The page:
Fish Ecologist, Scientific Adviser
Qifeng leads a research team at the South Australian Research and Development Institute (SARDI) that studies the ecology of fish and aquatic plants in South Australia’s inland waters, including the River Murray.
Their science informs the development of policy that drives the conservation and sustainable management of these vital resources.
I studied aquaculture at the China Ocean University, in Qingdao, and gained my Master of Science at the Asian Institute of Technology in Thailand. I did my PhD in fish ecology and fisheries science at Mississippi State University in the US.
I’ve always loved fish and fish biology. I grew up near the ocean and our family had an aquarium.
My early studies were in marine aquaculture but when I moved to the US to do my PhD, I changed direction a little. My research project focused on restoring river flows and habitats for fish in the Mississippi, and I became fascinated by the environment and ecology of floodplain rivers.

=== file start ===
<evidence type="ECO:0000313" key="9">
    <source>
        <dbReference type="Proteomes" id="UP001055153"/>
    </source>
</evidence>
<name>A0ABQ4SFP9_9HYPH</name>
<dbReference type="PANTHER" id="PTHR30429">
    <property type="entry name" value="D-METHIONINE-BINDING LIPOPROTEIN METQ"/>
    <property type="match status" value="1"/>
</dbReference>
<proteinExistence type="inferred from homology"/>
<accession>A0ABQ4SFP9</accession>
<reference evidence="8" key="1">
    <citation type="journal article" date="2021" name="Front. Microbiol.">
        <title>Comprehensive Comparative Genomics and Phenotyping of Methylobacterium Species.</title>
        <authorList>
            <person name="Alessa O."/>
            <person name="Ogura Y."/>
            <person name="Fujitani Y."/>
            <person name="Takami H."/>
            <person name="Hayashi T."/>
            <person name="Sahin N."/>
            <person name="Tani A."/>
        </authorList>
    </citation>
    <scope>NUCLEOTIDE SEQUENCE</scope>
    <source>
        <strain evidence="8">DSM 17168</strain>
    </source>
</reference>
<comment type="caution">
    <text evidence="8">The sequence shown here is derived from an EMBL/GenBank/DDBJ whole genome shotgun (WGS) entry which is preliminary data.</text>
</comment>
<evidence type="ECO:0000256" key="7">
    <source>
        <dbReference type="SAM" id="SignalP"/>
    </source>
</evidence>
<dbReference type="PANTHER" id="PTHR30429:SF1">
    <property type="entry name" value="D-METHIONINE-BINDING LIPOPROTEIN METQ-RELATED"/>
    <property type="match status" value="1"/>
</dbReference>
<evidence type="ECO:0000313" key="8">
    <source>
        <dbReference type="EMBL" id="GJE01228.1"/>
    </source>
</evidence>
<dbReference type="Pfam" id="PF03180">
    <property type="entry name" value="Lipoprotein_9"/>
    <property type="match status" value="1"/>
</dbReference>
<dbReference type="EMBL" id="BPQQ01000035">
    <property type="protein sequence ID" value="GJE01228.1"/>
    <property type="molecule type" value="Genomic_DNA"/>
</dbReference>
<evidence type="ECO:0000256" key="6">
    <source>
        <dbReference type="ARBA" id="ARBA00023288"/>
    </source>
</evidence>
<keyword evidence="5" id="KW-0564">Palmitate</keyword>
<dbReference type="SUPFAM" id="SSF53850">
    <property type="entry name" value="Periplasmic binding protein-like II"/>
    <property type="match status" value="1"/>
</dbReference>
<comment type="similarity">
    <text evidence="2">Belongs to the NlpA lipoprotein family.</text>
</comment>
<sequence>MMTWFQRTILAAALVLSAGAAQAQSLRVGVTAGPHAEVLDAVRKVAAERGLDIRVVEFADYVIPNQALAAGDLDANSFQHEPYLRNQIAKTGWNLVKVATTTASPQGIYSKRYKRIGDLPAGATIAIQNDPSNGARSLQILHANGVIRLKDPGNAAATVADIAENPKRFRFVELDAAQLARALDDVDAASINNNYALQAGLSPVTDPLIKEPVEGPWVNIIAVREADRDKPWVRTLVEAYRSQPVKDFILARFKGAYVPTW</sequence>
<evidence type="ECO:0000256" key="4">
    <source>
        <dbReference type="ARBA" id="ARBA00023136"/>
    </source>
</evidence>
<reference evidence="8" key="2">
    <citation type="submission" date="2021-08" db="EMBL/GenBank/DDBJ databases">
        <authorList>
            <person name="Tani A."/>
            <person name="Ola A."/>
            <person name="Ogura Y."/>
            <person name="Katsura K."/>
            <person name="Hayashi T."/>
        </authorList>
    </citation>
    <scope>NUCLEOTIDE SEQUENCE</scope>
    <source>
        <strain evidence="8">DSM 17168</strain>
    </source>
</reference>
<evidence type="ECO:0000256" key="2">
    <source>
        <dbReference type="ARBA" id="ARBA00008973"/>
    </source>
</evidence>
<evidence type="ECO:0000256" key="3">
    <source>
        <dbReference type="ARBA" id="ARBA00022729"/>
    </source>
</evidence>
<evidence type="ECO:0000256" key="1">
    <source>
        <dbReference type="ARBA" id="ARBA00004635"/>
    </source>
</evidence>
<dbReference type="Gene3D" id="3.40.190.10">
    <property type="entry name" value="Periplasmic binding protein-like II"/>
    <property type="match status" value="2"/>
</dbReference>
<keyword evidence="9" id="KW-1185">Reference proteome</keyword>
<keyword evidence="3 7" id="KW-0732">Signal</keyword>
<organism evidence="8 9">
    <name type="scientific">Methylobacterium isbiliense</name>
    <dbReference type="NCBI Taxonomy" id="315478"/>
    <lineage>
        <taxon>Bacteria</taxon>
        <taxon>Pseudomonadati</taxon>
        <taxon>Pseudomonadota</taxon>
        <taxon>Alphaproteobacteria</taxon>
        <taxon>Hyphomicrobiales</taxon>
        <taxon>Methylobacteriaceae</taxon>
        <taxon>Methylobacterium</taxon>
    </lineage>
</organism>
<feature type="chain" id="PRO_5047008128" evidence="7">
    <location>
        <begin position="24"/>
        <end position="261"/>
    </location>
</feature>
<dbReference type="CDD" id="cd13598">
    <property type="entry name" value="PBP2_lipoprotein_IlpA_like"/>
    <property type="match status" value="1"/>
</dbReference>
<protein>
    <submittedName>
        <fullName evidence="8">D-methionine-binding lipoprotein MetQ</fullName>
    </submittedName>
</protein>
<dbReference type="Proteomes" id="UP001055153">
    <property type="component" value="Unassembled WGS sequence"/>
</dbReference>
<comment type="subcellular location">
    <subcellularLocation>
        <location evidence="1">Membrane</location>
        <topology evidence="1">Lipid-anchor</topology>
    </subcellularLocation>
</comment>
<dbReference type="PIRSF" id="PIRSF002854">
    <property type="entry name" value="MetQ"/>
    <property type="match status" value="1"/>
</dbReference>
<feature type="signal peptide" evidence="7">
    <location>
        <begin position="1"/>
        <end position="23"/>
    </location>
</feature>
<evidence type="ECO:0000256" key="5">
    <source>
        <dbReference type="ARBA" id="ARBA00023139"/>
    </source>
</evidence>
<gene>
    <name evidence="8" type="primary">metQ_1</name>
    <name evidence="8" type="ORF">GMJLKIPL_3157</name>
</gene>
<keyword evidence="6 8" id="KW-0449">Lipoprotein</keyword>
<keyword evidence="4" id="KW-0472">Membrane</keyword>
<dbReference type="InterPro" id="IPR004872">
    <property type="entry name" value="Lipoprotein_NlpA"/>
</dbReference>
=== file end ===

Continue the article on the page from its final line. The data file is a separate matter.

I wanted to work in Australia because it’s surrounded by ocean and the fisheries are well developed. When I came to South Australia in 1998 I was initially ‘at sea’ again, working on a garfish project, but the chance to study the iconic Murray Cod saw me jump back to inland waters.
For a while I was the sole scientist at SARDI (a division of PIRSA) looking at fisheries in the Murray, Lower Lakes and Coorong. Soon I was working with the then Murray-Darling Basin Commission, collaborating with interstate organisations, bringing in funding and building up a research team.
Since 2005 I’ve been Principal Scientist and Science Leader for the Inland Waters and Catchment Ecology Program.
I love working with a team. I was once a lone scientist but I really enjoy the collaboration and cross-fertilisation we have within our program and with people across government and universities.
I’ve found that juggling work and children is challenging but achievable. If you’re determined and passionate about your career – and you have the right support at work and at home – you can make it work.
Quote : "In South Australia, at the end of the river system, water is precious. We’re always under pressure to manage it efficiently and that’s why science is so important."